Twenty-seven years ago I began a tradition of occasionally dedicating a column in May to that year’s high school graduates.
Over the years I have attempted to share with graduates some of the things I have learned to be true. Hopefully, a thing or two I have shared has been helpful to someone but, facing the facts, when I was 18 I thought I knew it all already.
In recent years Facebook has become a major source of information, much of it worthless. However, amongst the trash you will occasionally find a tidbit of truth.
This year’s counsel to graduates will be a collection of wisdom from Facebook. No, “Facebook wisdom” is not an oxymoron. There is some good stuff out there.
To the Class of 2017, I offer the following which was all pilfered from Facebook –
“The influence of a good teacher can never be erased.” For the rest of your life many of the things you think, say or do will have been influenced by a good teacher. When you see this happening, look up that teacher and say “thanks.”
Another gem from Facebook: “A wise man once said nothing.” This one has taken me a lifetime to put to practice. In the past I thought I had to answer every stupid thing said to or about me and that often made me appear as stupid as the other fellow. I am finally learning I don’t have to respond to every comment or argument.
Mark Twain said (and Facebook repeated,) “Whenever you find yourself on the side of the majority, it is time to pause and reflect.” Think for yourself, graduates; the majority is often wrong.
“Lighthouses blow no horns, they just shine.” Beware of self-aggrandizing people. I have learned that the louder the windbag, the greater the odds he or she is full of hot air.
Ravi Zacharias is my favorite Christian apologist. Facebook quoted him as saying, “We have a right to believe whatever we want, but not everything we believe is right.” As your intellectual and spiritual cognizance grows, be cautious in what you accept as truth. An old Russian proverb says, “Doveryai, no proveryai” — trust but verify. Or, as journalists like to say, “If your mother says she loves you, check it out.”
As you are already aware, we have a mess in Washington, D.C., and in state capitols around the nation. Our precious freedoms are always under threat. Facebook recently carried a quote which said, “All tyranny needs to gain a foothold is for people of good conscience to remain silent.” Irish statesman Edmund Burke wrote that nearly four centuries ago and it’s still true. Be alert; be vocal.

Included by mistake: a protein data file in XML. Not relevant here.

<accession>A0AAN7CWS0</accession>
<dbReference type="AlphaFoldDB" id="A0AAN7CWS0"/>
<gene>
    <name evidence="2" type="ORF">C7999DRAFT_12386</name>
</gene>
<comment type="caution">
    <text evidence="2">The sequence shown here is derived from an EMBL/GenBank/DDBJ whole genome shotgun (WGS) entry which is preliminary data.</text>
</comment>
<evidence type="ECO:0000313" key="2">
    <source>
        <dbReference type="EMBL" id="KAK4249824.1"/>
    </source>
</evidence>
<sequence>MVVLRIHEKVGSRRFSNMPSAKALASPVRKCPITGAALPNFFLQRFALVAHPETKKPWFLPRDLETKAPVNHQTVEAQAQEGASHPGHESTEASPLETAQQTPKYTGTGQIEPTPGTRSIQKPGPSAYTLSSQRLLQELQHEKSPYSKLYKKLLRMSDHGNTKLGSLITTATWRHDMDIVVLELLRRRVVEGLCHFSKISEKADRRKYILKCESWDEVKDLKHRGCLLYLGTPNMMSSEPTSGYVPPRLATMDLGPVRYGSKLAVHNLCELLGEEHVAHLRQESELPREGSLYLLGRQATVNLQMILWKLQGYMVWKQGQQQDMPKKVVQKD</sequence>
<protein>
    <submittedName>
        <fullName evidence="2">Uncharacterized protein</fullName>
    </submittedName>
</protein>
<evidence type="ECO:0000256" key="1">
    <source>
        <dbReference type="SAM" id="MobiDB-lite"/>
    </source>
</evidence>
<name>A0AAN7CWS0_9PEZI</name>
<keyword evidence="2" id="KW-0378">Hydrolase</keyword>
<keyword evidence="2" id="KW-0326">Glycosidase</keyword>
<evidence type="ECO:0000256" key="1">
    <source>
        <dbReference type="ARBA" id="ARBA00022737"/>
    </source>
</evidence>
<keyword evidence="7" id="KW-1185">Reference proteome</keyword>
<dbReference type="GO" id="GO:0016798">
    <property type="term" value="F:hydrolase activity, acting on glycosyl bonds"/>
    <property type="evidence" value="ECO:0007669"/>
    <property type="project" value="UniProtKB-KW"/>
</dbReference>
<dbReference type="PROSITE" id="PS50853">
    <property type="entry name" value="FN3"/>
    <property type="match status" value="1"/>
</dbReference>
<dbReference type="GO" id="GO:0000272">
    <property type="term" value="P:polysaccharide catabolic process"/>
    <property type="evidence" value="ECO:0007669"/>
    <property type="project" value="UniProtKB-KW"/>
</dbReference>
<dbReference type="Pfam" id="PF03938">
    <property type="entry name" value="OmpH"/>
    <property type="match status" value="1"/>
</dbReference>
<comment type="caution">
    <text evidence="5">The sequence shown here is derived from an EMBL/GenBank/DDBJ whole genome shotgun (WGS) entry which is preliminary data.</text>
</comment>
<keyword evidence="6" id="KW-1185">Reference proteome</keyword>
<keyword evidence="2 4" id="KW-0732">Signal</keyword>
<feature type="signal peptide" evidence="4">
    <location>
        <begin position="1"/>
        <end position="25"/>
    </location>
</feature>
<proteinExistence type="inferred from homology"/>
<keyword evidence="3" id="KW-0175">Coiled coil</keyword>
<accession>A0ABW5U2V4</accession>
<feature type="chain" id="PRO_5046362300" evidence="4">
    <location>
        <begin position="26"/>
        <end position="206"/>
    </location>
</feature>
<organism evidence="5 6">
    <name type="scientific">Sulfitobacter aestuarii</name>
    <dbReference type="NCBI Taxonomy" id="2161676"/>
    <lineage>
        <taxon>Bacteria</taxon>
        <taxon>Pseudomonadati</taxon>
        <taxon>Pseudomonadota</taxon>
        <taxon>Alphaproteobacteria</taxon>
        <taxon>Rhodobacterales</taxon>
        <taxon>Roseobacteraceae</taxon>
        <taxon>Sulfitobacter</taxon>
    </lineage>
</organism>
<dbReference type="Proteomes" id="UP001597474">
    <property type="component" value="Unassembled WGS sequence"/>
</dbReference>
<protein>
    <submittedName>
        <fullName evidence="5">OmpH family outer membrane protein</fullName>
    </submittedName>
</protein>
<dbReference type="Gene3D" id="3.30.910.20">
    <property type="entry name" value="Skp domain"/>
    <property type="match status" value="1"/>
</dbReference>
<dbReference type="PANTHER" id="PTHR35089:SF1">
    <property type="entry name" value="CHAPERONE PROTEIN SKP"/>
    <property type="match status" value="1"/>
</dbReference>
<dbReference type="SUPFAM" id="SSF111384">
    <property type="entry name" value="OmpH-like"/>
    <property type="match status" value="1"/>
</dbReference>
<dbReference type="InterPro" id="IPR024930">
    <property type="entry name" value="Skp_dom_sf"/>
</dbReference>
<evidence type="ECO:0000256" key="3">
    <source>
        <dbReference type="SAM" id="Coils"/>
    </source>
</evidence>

A Facebook meme spotted a few months ago reads, “Never trust your tongue when your heart is bitter.” I was born with a nasty temper and, with God’s help, I have been able to keep it under control… most of the time. When I have lost my temper I have said things I regret. I have seldom regretted something I haven’t said.
Brené Brown is a brilliant young professor at the University of Houston. She was recently quoted on Facebook as saying, “You can’t do anything brave if you’re wearing the straight jacket of what will people think.” Get rid of that straight jacket and live. We all like to be liked but that should not come at the cost of being untrue to ourselves.
Along that theme, early American revolutionary Thomas Paine wrote, “Reputation is what men and women think of us; character is what God and angels know of us.” Your character will carry you much farther in life than your reputation, which may be flawed.
Some of the most practical of the Facebook wisdom I have seen recently is a meme which stated, “You might get 85 years on this planet —don’t spend 65 paying off a lifestyle you can’t afford.”
So, there you are graduates — ten bits of advice from Facebook that can make your life a little easier in the years to come.
Commencement will happen soon. You will be so adorable in that dress… er, gown… and square hat your mother will cry. (Truth be told, your dad may tear up, too.)